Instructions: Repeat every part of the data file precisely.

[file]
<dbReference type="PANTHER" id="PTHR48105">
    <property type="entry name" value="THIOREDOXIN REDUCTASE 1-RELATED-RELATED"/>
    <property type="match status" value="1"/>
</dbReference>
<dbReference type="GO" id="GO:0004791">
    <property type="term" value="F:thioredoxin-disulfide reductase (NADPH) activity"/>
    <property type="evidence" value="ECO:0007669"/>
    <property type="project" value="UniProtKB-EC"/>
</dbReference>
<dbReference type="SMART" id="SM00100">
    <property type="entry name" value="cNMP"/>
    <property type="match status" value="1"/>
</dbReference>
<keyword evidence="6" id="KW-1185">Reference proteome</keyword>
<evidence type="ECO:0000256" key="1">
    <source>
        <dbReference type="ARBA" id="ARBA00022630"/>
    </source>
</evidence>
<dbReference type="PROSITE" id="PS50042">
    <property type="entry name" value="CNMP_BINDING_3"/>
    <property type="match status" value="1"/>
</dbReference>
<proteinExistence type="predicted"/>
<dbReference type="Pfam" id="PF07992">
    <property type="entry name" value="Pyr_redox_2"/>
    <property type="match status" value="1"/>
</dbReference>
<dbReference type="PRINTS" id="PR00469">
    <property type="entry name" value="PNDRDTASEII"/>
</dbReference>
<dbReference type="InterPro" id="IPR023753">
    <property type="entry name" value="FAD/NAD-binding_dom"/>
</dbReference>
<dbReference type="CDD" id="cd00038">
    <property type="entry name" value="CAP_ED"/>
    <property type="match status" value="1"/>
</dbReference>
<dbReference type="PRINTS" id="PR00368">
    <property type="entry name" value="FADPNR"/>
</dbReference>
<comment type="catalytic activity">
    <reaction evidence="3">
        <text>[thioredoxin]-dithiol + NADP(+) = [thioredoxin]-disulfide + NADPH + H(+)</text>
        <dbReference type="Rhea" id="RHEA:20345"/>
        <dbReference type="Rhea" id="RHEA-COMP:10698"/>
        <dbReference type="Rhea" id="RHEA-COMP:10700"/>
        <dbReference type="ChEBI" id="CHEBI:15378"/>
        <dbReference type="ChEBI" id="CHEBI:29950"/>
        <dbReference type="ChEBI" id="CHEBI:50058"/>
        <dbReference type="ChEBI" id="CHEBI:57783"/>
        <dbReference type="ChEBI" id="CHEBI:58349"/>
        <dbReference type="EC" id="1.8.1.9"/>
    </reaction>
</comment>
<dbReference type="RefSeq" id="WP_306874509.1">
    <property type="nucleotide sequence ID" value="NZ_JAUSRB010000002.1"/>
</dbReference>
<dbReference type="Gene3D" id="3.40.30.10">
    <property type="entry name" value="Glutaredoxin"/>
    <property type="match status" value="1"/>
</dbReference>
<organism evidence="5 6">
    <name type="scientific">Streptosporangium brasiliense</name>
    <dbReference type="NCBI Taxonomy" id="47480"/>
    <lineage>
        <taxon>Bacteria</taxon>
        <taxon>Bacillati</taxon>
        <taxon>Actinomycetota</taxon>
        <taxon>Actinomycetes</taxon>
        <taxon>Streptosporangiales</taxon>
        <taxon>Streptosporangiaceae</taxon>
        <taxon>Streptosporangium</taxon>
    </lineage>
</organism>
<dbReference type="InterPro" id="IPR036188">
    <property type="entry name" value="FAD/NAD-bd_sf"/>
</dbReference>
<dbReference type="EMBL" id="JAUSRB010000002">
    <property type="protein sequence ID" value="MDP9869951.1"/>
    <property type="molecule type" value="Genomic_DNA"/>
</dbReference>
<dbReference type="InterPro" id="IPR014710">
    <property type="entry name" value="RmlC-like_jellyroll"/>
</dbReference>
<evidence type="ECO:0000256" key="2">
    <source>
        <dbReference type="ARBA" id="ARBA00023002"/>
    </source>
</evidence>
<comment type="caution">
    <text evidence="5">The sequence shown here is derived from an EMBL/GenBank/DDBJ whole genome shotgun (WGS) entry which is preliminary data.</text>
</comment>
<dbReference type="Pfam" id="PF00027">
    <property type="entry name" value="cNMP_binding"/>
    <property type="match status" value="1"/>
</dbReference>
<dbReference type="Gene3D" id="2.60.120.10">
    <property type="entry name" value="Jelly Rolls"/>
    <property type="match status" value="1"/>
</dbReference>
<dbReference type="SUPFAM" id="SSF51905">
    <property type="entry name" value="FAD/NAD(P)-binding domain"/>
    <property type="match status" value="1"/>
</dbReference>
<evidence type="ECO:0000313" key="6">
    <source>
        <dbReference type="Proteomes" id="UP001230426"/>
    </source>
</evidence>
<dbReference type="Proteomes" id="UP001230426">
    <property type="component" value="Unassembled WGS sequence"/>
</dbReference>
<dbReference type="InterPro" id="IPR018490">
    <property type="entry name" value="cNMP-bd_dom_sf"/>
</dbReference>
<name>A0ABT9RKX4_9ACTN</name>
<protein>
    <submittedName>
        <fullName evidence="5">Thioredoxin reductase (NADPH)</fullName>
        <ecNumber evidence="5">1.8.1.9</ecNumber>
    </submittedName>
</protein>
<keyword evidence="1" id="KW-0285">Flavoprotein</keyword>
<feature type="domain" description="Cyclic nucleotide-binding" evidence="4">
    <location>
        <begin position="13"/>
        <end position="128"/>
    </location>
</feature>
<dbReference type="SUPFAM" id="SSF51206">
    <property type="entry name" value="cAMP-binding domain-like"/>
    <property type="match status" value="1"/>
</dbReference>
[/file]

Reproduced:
<dbReference type="PANTHER" id="PTHR48105">
    <property type="entry name" value="THIOREDOXIN REDUCTASE 1-RELATED-RELATED"/>
    <property type="match status" value="1"/>
</dbReference>
<dbReference type="GO" id="GO:0004791">
    <property type="term" value="F:thioredoxin-disulfide reductase (NADPH) activity"/>
    <property type="evidence" value="ECO:0007669"/>
    <property type="project" value="UniProtKB-EC"/>
</dbReference>
<dbReference type="SMART" id="SM00100">
    <property type="entry name" value="cNMP"/>
    <property type="match status" value="1"/>
</dbReference>
<keyword evidence="6" id="KW-1185">Reference proteome</keyword>
<evidence type="ECO:0000256" key="1">
    <source>
        <dbReference type="ARBA" id="ARBA00022630"/>
    </source>
</evidence>
<dbReference type="PROSITE" id="PS50042">
    <property type="entry name" value="CNMP_BINDING_3"/>
    <property type="match status" value="1"/>
</dbReference>
<proteinExistence type="predicted"/>
<dbReference type="Pfam" id="PF07992">
    <property type="entry name" value="Pyr_redox_2"/>
    <property type="match status" value="1"/>
</dbReference>
<dbReference type="PRINTS" id="PR00469">
    <property type="entry name" value="PNDRDTASEII"/>
</dbReference>
<dbReference type="InterPro" id="IPR023753">
    <property type="entry name" value="FAD/NAD-binding_dom"/>
</dbReference>
<dbReference type="CDD" id="cd00038">
    <property type="entry name" value="CAP_ED"/>
    <property type="match status" value="1"/>
</dbReference>
<dbReference type="PRINTS" id="PR00368">
    <property type="entry name" value="FADPNR"/>
</dbReference>
<comment type="catalytic activity">
    <reaction evidence="3">
        <text>[thioredoxin]-dithiol + NADP(+) = [thioredoxin]-disulfide + NADPH + H(+)</text>
        <dbReference type="Rhea" id="RHEA:20345"/>
        <dbReference type="Rhea" id="RHEA-COMP:10698"/>
        <dbReference type="Rhea" id="RHEA-COMP:10700"/>
        <dbReference type="ChEBI" id="CHEBI:15378"/>
        <dbReference type="ChEBI" id="CHEBI:29950"/>
        <dbReference type="ChEBI" id="CHEBI:50058"/>
        <dbReference type="ChEBI" id="CHEBI:57783"/>
        <dbReference type="ChEBI" id="CHEBI:58349"/>
        <dbReference type="EC" id="1.8.1.9"/>
    </reaction>
</comment>
<dbReference type="RefSeq" id="WP_306874509.1">
    <property type="nucleotide sequence ID" value="NZ_JAUSRB010000002.1"/>
</dbReference>
<dbReference type="Gene3D" id="3.40.30.10">
    <property type="entry name" value="Glutaredoxin"/>
    <property type="match status" value="1"/>
</dbReference>
<organism evidence="5 6">
    <name type="scientific">Streptosporangium brasiliense</name>
    <dbReference type="NCBI Taxonomy" id="47480"/>
    <lineage>
        <taxon>Bacteria</taxon>
        <taxon>Bacillati</taxon>
        <taxon>Actinomycetota</taxon>
        <taxon>Actinomycetes</taxon>
        <taxon>Streptosporangiales</taxon>
        <taxon>Streptosporangiaceae</taxon>
        <taxon>Streptosporangium</taxon>
    </lineage>
</organism>
<dbReference type="InterPro" id="IPR036188">
    <property type="entry name" value="FAD/NAD-bd_sf"/>
</dbReference>
<dbReference type="EMBL" id="JAUSRB010000002">
    <property type="protein sequence ID" value="MDP9869951.1"/>
    <property type="molecule type" value="Genomic_DNA"/>
</dbReference>
<dbReference type="InterPro" id="IPR014710">
    <property type="entry name" value="RmlC-like_jellyroll"/>
</dbReference>
<evidence type="ECO:0000256" key="2">
    <source>
        <dbReference type="ARBA" id="ARBA00023002"/>
    </source>
</evidence>
<comment type="caution">
    <text evidence="5">The sequence shown here is derived from an EMBL/GenBank/DDBJ whole genome shotgun (WGS) entry which is preliminary data.</text>
</comment>
<dbReference type="Pfam" id="PF00027">
    <property type="entry name" value="cNMP_binding"/>
    <property type="match status" value="1"/>
</dbReference>
<dbReference type="Gene3D" id="2.60.120.10">
    <property type="entry name" value="Jelly Rolls"/>
    <property type="match status" value="1"/>
</dbReference>
<dbReference type="SUPFAM" id="SSF51905">
    <property type="entry name" value="FAD/NAD(P)-binding domain"/>
    <property type="match status" value="1"/>
</dbReference>
<evidence type="ECO:0000313" key="6">
    <source>
        <dbReference type="Proteomes" id="UP001230426"/>
    </source>
</evidence>
<dbReference type="Proteomes" id="UP001230426">
    <property type="component" value="Unassembled WGS sequence"/>
</dbReference>
<dbReference type="InterPro" id="IPR018490">
    <property type="entry name" value="cNMP-bd_dom_sf"/>
</dbReference>
<name>A0ABT9RKX4_9ACTN</name>
<protein>
    <submittedName>
        <fullName evidence="5">Thioredoxin reductase (NADPH)</fullName>
        <ecNumber evidence="5">1.8.1.9</ecNumber>
    </submittedName>
</protein>
<keyword evidence="1" id="KW-0285">Flavoprotein</keyword>
<feature type="domain" description="Cyclic nucleotide-binding" evidence="4">
    <location>
        <begin position="13"/>
        <end position="128"/>
    </location>
</feature>
<dbReference type="SUPFAM" id="SSF51206">
    <property type="entry name" value="cAMP-binding domain-like"/>
    <property type="match status" value="1"/>
</dbReference>